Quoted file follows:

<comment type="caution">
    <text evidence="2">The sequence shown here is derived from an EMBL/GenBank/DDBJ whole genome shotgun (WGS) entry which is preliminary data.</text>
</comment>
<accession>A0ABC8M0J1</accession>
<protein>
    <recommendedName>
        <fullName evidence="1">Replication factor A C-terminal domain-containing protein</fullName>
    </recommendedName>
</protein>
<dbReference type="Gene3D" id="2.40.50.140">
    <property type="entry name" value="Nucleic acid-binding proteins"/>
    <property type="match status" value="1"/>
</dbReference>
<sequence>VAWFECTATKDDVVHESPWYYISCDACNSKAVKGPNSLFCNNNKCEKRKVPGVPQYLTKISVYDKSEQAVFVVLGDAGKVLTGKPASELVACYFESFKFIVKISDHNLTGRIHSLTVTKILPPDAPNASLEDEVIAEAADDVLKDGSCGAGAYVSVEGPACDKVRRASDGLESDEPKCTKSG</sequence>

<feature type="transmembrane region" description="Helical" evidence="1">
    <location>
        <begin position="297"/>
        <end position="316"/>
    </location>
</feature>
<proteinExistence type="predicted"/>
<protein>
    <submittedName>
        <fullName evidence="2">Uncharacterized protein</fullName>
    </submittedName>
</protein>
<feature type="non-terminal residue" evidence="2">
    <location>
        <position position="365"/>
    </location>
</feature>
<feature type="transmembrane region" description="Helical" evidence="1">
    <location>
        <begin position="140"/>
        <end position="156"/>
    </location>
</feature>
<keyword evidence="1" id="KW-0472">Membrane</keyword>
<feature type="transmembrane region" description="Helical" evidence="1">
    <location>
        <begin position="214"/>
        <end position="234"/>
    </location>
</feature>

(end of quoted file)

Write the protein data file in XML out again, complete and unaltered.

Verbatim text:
<comment type="caution">
    <text evidence="2">The sequence shown here is derived from an EMBL/GenBank/DDBJ whole genome shotgun (WGS) entry which is preliminary data.</text>
</comment>
<accession>A0ABC8M0J1</accession>
<protein>
    <recommendedName>
        <fullName evidence="1">Replication factor A C-terminal domain-containing protein</fullName>
    </recommendedName>
</protein>
<dbReference type="Gene3D" id="2.40.50.140">
    <property type="entry name" value="Nucleic acid-binding proteins"/>
    <property type="match status" value="1"/>
</dbReference>
<sequence>VAWFECTATKDDVVHESPWYYISCDACNSKAVKGPNSLFCNNNKCEKRKVPGVPQYLTKISVYDKSEQAVFVVLGDAGKVLTGKPASELVACYFESFKFIVKISDHNLTGRIHSLTVTKILPPDAPNASLEDEVIAEAADDVLKDGSCGAGAYVSVEGPACDKVRRASDGLESDEPKCTKSG</sequence>

<feature type="transmembrane region" description="Helical" evidence="1">
    <location>
        <begin position="297"/>
        <end position="316"/>
    </location>
</feature>
<proteinExistence type="predicted"/>
<protein>
    <submittedName>
        <fullName evidence="2">Uncharacterized protein</fullName>
    </submittedName>
</protein>
<feature type="non-terminal residue" evidence="2">
    <location>
        <position position="365"/>
    </location>
</feature>
<feature type="transmembrane region" description="Helical" evidence="1">
    <location>
        <begin position="140"/>
        <end position="156"/>
    </location>
</feature>
<keyword evidence="1" id="KW-0472">Membrane</keyword>
<feature type="transmembrane region" description="Helical" evidence="1">
    <location>
        <begin position="214"/>
        <end position="234"/>
    </location>
</feature>